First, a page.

Thermal Noise Power Calculator (with Examples)


Thermal noise power (also known as Johnson-Nyquist Noise [1]) is a function of temperature and bandwidth.

This calculator goes by different names

  • kTB Calculator
  • Noise Power Calculator



  • Temperature T (select either Celsius or Kelvin units)
  • Bandwidth B (select Hz, kHz, MHz or GHz units)



kTB Noise Power Formula

Thermal noise power is calculated using the following:

Pn = 10 * Log10 (kTB/1mW)

The units are dBm.

If the bandwidth selected is 1 Hz, then the noise power in dBm is actually dBm/Hz. This is also called the noise spectral density.

Note: The temperature T has to be higher than 0 Kelvin

k is Boltzmann’s Constant; k = 1.380649 × 10-23 m2 kg s-2 K-1

Noise Power Example Calculation

At room temperature 27o Celsius, the noise power in a 1 Hz bandwidth is -173.83 dBm/Hz.

It’s typically rounded to -174 dBm/Hz.

Noise power increases with temperature and bandwidth.

???? Consider a Radio Receiver or Spectrum Analyzer that is set to 1 Hz resolution bandwidth (RBW). The noise power level is the threshold below which no signal can be detected. In practice, the threshold is higher by about 10 dB or more depending on the noise figure (NF) of the receiver. This calculator uses the NF to determine the Noise floor of a radio receiver.

The noise figure provides an estimate of the detection threshold. If we want to demodulate a signal, the minimum signal-to-noise ratio for that signal type has to be taken into account. In general, the more complex the modulation type, the higher the required minimum SNR.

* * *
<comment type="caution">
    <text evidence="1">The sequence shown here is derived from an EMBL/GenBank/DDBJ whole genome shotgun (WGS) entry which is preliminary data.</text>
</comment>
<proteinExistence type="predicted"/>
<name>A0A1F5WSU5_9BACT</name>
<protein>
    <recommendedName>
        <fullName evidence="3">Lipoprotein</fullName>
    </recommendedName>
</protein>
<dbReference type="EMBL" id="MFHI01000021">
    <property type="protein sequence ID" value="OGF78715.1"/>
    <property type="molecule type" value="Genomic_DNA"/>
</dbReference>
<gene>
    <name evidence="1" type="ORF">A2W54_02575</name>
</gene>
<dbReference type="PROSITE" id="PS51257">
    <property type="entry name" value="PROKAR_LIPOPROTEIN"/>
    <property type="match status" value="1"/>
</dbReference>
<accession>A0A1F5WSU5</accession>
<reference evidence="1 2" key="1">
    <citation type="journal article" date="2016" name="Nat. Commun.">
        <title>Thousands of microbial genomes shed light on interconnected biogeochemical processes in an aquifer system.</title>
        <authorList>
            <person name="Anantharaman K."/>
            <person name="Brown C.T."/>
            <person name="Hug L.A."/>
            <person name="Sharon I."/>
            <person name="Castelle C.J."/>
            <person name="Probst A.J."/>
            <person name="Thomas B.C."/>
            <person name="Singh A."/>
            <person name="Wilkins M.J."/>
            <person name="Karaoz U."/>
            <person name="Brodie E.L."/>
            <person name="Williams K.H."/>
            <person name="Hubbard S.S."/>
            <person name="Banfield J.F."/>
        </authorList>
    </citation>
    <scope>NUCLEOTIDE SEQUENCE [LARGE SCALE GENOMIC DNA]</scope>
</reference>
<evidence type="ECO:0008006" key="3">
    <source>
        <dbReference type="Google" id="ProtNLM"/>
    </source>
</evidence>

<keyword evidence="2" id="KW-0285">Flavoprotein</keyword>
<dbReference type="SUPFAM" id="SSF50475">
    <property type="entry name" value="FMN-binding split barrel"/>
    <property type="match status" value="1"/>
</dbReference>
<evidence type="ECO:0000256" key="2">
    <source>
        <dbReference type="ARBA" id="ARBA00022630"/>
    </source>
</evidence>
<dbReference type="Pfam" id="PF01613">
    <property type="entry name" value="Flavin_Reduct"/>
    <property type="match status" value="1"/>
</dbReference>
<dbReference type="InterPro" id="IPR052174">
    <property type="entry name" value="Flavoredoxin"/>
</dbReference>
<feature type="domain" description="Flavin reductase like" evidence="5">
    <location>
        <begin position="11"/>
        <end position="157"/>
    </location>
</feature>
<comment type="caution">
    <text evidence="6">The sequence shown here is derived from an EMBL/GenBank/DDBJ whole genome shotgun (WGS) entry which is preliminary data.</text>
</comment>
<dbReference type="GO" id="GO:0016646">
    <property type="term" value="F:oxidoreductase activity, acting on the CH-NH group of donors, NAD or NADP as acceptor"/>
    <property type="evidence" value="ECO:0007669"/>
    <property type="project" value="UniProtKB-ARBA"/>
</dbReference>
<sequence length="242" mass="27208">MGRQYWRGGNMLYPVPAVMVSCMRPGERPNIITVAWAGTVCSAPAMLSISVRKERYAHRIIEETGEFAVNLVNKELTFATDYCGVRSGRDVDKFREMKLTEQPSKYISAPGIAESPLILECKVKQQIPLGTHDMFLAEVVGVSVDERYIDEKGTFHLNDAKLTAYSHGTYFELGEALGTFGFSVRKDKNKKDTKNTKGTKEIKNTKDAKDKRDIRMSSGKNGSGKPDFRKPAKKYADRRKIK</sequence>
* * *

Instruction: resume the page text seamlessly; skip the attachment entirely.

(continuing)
As examples, these two posts discuss the sensitivity of

What is Thermal Noise?

Thermal noise is the electronic noise generated when the electrons inside an electrical conductor at equilibrium are thermally agitated. A state of equilibrium implies that the charge distribution is fixed.

Thermal noise exists in all electrical circuits. It has a detrimental impact in receivers which have to be sensitive in order to detect weak signals. As the thermal noise increases, the ability of the receiver to detect signals decreases.

Thermal noise impacts the receiver sensitivity. The lower the value in dBm, the more sensitive the receiver.

Can the Thermal Noise Power be reduced?

Yes it can.

The equation

Pn = 10 * Log10 (kTB/1mW)

shows that there are two variables that impact Noise Power. Temperature of operation, T and bandwidth, B.

Reducing T reduces the Noise Power

Receivers for example those used in radio astronomy, have to be very sensitive in order to detect very weak signals. At the NRAO for instance, receivers are cryogenically cooled to reduce the temperature and therefore the noise power.

Reducing B reduces the Noise Power

Reducing the bandwidth requires high quality analog filtering followed by digital filtering. However the limit to this is the bandwidth of the actual signal being observed. The receiver has to have a bandwidth higher than the signals of interest.

Noise Power for Everyday Signals

The table below shows the noise power at room temperature (300 K) for many of the wireless signals around us.

Signal TypeBandwidthNoise Power (dBm)
2G200 kHz-121
3G3.84 MHz-108
4G20 MHz-101
5G100 MHz-94
5G mmWave2000 MHz-81
Bluetooth1 MHz-114
Wi-Fi 802.11ac160 MHz-92

The noise power is at its highest for the widest bandwidth signal mmWave 5G and lowest for 2G as would be expected from the formula above.


[1] Johnson-Nyquist Noise on Wikipedia